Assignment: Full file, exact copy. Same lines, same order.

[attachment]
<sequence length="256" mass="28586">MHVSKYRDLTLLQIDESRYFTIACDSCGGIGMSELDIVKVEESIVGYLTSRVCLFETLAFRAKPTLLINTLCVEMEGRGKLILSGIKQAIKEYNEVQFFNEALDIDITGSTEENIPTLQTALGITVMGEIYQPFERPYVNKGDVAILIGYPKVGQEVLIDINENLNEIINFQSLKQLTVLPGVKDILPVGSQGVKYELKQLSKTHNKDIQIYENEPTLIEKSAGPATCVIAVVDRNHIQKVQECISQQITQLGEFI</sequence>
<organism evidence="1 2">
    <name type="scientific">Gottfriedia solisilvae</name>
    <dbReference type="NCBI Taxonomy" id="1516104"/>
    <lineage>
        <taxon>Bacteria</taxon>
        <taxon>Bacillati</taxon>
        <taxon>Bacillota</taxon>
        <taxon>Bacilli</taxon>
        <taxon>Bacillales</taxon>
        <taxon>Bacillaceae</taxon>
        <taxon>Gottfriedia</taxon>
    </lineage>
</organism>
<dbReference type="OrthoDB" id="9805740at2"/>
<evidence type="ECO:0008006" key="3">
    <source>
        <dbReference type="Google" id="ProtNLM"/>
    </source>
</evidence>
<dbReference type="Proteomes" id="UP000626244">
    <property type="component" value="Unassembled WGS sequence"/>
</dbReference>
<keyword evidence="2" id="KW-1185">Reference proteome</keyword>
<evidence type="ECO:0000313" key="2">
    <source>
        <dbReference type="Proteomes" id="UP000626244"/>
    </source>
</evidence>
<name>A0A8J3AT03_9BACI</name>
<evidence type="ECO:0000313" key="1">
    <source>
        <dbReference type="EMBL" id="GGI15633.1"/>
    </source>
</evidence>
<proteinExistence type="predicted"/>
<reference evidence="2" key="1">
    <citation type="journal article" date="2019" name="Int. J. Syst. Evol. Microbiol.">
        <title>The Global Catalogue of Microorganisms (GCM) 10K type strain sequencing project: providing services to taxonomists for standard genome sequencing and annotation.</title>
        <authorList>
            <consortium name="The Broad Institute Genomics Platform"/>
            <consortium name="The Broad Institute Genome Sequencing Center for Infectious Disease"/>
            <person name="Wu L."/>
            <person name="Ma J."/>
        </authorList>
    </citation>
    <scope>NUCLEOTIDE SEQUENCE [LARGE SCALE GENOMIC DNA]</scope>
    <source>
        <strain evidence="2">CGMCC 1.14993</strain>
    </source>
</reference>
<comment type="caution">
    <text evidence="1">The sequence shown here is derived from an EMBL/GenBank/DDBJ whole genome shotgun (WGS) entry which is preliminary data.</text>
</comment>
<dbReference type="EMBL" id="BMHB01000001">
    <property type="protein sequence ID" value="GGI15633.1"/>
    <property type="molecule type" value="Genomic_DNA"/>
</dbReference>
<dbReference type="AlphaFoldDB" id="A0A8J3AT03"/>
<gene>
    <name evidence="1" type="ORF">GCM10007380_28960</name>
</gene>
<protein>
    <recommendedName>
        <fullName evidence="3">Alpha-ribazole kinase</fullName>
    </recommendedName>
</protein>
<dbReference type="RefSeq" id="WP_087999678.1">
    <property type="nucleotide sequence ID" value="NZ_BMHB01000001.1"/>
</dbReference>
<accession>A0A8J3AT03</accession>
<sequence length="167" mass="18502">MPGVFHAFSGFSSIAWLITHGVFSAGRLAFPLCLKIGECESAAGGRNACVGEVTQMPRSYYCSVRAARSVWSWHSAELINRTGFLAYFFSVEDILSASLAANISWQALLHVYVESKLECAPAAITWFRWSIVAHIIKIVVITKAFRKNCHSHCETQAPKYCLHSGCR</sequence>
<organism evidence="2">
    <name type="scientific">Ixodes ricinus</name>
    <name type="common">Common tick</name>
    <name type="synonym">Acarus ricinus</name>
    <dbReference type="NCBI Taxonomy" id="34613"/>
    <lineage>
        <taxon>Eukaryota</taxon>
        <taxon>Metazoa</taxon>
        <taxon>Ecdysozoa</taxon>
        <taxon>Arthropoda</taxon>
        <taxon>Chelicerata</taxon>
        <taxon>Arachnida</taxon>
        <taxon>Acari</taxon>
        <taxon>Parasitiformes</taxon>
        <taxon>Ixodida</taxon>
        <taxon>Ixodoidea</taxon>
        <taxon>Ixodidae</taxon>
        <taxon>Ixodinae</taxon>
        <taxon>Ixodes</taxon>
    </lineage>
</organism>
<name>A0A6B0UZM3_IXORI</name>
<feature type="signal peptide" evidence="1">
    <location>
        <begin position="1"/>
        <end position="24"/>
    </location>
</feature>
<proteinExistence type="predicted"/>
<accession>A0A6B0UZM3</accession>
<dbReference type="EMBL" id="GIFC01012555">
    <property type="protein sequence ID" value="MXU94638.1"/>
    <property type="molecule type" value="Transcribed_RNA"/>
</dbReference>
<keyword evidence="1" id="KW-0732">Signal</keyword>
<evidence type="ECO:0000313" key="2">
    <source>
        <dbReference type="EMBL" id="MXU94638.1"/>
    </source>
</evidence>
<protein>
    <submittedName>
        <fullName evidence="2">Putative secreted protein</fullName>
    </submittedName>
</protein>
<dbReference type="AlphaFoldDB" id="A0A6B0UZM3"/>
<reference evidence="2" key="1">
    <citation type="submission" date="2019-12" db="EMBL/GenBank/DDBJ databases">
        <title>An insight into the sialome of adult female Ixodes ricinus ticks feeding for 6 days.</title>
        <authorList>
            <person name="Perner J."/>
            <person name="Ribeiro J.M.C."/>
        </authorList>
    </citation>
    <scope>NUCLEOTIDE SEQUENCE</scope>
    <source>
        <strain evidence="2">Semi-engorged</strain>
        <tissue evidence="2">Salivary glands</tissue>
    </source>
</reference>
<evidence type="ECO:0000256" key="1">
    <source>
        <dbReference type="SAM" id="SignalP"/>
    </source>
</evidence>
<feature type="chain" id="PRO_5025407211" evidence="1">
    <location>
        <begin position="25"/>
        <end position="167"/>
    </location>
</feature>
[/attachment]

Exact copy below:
<sequence length="256" mass="28586">MHVSKYRDLTLLQIDESRYFTIACDSCGGIGMSELDIVKVEESIVGYLTSRVCLFETLAFRAKPTLLINTLCVEMEGRGKLILSGIKQAIKEYNEVQFFNEALDIDITGSTEENIPTLQTALGITVMGEIYQPFERPYVNKGDVAILIGYPKVGQEVLIDINENLNEIINFQSLKQLTVLPGVKDILPVGSQGVKYELKQLSKTHNKDIQIYENEPTLIEKSAGPATCVIAVVDRNHIQKVQECISQQITQLGEFI</sequence>
<organism evidence="1 2">
    <name type="scientific">Gottfriedia solisilvae</name>
    <dbReference type="NCBI Taxonomy" id="1516104"/>
    <lineage>
        <taxon>Bacteria</taxon>
        <taxon>Bacillati</taxon>
        <taxon>Bacillota</taxon>
        <taxon>Bacilli</taxon>
        <taxon>Bacillales</taxon>
        <taxon>Bacillaceae</taxon>
        <taxon>Gottfriedia</taxon>
    </lineage>
</organism>
<dbReference type="OrthoDB" id="9805740at2"/>
<evidence type="ECO:0008006" key="3">
    <source>
        <dbReference type="Google" id="ProtNLM"/>
    </source>
</evidence>
<dbReference type="Proteomes" id="UP000626244">
    <property type="component" value="Unassembled WGS sequence"/>
</dbReference>
<keyword evidence="2" id="KW-1185">Reference proteome</keyword>
<evidence type="ECO:0000313" key="2">
    <source>
        <dbReference type="Proteomes" id="UP000626244"/>
    </source>
</evidence>
<name>A0A8J3AT03_9BACI</name>
<evidence type="ECO:0000313" key="1">
    <source>
        <dbReference type="EMBL" id="GGI15633.1"/>
    </source>
</evidence>
<proteinExistence type="predicted"/>
<reference evidence="2" key="1">
    <citation type="journal article" date="2019" name="Int. J. Syst. Evol. Microbiol.">
        <title>The Global Catalogue of Microorganisms (GCM) 10K type strain sequencing project: providing services to taxonomists for standard genome sequencing and annotation.</title>
        <authorList>
            <consortium name="The Broad Institute Genomics Platform"/>
            <consortium name="The Broad Institute Genome Sequencing Center for Infectious Disease"/>
            <person name="Wu L."/>
            <person name="Ma J."/>
        </authorList>
    </citation>
    <scope>NUCLEOTIDE SEQUENCE [LARGE SCALE GENOMIC DNA]</scope>
    <source>
        <strain evidence="2">CGMCC 1.14993</strain>
    </source>
</reference>
<comment type="caution">
    <text evidence="1">The sequence shown here is derived from an EMBL/GenBank/DDBJ whole genome shotgun (WGS) entry which is preliminary data.</text>
</comment>
<dbReference type="EMBL" id="BMHB01000001">
    <property type="protein sequence ID" value="GGI15633.1"/>
    <property type="molecule type" value="Genomic_DNA"/>
</dbReference>
<dbReference type="AlphaFoldDB" id="A0A8J3AT03"/>
<gene>
    <name evidence="1" type="ORF">GCM10007380_28960</name>
</gene>
<protein>
    <recommendedName>
        <fullName evidence="3">Alpha-ribazole kinase</fullName>
    </recommendedName>
</protein>
<dbReference type="RefSeq" id="WP_087999678.1">
    <property type="nucleotide sequence ID" value="NZ_BMHB01000001.1"/>
</dbReference>
<accession>A0A8J3AT03</accession>
<sequence length="167" mass="18502">MPGVFHAFSGFSSIAWLITHGVFSAGRLAFPLCLKIGECESAAGGRNACVGEVTQMPRSYYCSVRAARSVWSWHSAELINRTGFLAYFFSVEDILSASLAANISWQALLHVYVESKLECAPAAITWFRWSIVAHIIKIVVITKAFRKNCHSHCETQAPKYCLHSGCR</sequence>
<organism evidence="2">
    <name type="scientific">Ixodes ricinus</name>
    <name type="common">Common tick</name>
    <name type="synonym">Acarus ricinus</name>
    <dbReference type="NCBI Taxonomy" id="34613"/>
    <lineage>
        <taxon>Eukaryota</taxon>
        <taxon>Metazoa</taxon>
        <taxon>Ecdysozoa</taxon>
        <taxon>Arthropoda</taxon>
        <taxon>Chelicerata</taxon>
        <taxon>Arachnida</taxon>
        <taxon>Acari</taxon>
        <taxon>Parasitiformes</taxon>
        <taxon>Ixodida</taxon>
        <taxon>Ixodoidea</taxon>
        <taxon>Ixodidae</taxon>
        <taxon>Ixodinae</taxon>
        <taxon>Ixodes</taxon>
    </lineage>
</organism>
<name>A0A6B0UZM3_IXORI</name>
<feature type="signal peptide" evidence="1">
    <location>
        <begin position="1"/>
        <end position="24"/>
    </location>
</feature>
<proteinExistence type="predicted"/>
<accession>A0A6B0UZM3</accession>
<dbReference type="EMBL" id="GIFC01012555">
    <property type="protein sequence ID" value="MXU94638.1"/>
    <property type="molecule type" value="Transcribed_RNA"/>
</dbReference>
<keyword evidence="1" id="KW-0732">Signal</keyword>
<evidence type="ECO:0000313" key="2">
    <source>
        <dbReference type="EMBL" id="MXU94638.1"/>
    </source>
</evidence>
<protein>
    <submittedName>
        <fullName evidence="2">Putative secreted protein</fullName>
    </submittedName>
</protein>
<dbReference type="AlphaFoldDB" id="A0A6B0UZM3"/>
<reference evidence="2" key="1">
    <citation type="submission" date="2019-12" db="EMBL/GenBank/DDBJ databases">
        <title>An insight into the sialome of adult female Ixodes ricinus ticks feeding for 6 days.</title>
        <authorList>
            <person name="Perner J."/>
            <person name="Ribeiro J.M.C."/>
        </authorList>
    </citation>
    <scope>NUCLEOTIDE SEQUENCE</scope>
    <source>
        <strain evidence="2">Semi-engorged</strain>
        <tissue evidence="2">Salivary glands</tissue>
    </source>
</reference>
<evidence type="ECO:0000256" key="1">
    <source>
        <dbReference type="SAM" id="SignalP"/>
    </source>
</evidence>
<feature type="chain" id="PRO_5025407211" evidence="1">
    <location>
        <begin position="25"/>
        <end position="167"/>
    </location>
</feature>